PigsGM crops could give pigs diseases, after scientists claimed those fed the so-called Frankenstein food had inflamed stomachs and heavier uteruses.

The research is significant because the digestive system and organs of pigs are similar to those of humans, who eat the pork from the animals.

A group of Britain’s biggest supermarkets recently ended a ban on the feeding of GM crops to pigs and other animals on farms in this country.

Meat, milk and eggs from these animals is not labelled as having come from animals fed on GM crops.

The latest study will embarrass the Government, which supports GM crops and food, based on assurances that they have been proven safe for humans and the environment.

However, the research suggests this cannot be taken for granted.

It was led by Dr Judy Carman, associate professor in health and the environment at Flinders University, Australia.

She said GM-fed female pigs had on average a 25 per cent heavier uterus than non-GM-fed females, which is a possible indicator of disease.

Also, severe inflammation in stomachs was markedly higher in pigs on a GM diet. Calling the results ‘striking’, she added: ‘We found these results in farm conditions, not in a laboratory, but with the benefit of strict scientific controls. We need to investigate if people are also getting digestive problems from eating GM crops.’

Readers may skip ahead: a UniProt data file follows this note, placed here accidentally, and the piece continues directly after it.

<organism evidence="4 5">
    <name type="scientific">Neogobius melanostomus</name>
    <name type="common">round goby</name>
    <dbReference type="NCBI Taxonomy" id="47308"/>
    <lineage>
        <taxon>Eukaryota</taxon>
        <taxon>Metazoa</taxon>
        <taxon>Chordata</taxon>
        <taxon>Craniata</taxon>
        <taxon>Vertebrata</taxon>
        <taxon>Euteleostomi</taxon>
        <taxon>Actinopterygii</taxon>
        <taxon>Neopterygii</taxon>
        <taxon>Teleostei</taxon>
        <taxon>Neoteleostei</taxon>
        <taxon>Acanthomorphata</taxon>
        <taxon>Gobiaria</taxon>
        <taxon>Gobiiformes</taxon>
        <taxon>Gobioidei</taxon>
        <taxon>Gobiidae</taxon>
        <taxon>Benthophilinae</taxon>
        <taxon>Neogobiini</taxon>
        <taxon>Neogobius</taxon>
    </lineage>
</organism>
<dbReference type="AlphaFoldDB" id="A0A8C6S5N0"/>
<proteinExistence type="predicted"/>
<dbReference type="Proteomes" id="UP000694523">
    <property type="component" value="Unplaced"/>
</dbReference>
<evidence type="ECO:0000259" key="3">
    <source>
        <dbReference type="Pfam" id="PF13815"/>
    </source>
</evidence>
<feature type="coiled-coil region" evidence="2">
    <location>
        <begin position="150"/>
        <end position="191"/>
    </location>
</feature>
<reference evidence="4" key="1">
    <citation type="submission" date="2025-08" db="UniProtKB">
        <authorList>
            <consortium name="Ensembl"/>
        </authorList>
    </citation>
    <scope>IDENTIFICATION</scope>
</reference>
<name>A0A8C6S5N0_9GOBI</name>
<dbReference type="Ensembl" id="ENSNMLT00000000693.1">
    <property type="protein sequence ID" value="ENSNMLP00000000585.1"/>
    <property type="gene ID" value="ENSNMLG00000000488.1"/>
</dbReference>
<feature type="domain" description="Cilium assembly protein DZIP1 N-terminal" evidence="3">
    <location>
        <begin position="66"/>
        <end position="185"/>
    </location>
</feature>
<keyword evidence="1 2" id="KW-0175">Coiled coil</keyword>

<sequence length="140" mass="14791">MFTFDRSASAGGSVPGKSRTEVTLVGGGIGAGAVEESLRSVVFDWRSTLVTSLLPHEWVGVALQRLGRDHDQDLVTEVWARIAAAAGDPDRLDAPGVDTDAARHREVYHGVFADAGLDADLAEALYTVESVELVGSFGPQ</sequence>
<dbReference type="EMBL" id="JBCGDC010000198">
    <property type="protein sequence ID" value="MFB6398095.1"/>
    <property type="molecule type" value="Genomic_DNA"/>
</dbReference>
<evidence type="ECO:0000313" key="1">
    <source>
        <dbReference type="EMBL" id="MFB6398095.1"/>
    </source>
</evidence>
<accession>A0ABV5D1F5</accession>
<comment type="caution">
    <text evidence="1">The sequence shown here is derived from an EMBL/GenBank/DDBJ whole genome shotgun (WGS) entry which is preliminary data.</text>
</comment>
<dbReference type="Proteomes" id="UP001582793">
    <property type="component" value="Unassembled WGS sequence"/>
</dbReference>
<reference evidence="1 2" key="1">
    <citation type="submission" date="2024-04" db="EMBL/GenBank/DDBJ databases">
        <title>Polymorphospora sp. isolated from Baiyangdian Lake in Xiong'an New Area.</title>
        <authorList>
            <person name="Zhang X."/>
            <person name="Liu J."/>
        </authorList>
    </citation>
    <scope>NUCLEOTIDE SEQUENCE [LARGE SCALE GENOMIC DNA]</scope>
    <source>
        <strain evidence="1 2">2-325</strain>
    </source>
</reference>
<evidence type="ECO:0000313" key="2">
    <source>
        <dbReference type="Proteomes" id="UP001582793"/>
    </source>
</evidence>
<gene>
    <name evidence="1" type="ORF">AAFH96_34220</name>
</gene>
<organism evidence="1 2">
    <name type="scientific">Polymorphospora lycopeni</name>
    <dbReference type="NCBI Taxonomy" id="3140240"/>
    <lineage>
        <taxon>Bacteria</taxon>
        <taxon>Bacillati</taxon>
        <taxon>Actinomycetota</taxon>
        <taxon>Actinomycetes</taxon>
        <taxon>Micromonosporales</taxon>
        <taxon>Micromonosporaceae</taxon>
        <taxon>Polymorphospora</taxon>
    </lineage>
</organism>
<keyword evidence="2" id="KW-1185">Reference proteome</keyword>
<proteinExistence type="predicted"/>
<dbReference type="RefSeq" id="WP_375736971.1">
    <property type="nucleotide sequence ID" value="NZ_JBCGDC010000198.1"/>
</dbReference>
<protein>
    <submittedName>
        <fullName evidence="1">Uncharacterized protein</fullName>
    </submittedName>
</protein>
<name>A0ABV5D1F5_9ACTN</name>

The trial involved 168 newly weaned pigs fed either GM soya and corn, or an equivalent non-GM diet.

The pigs were reared under identical housing and feeding conditions, while they were slaughtered once they were over five months of age, which is normal for commercial production.

They were autopsied by qualified veterinarians who worked ‘blind’ – they were not informed which pigs were fed on the GM diet and which were not.

But Professor Tom Sanders, of  King’s College, London, said: ‘There were no differences in growth and mortality rates and pigs appeared in similar health.’ A Cambridge professor, David Spiegelhalter, said: ‘The  conclusions don’t stand up to statistical scrutiny.’

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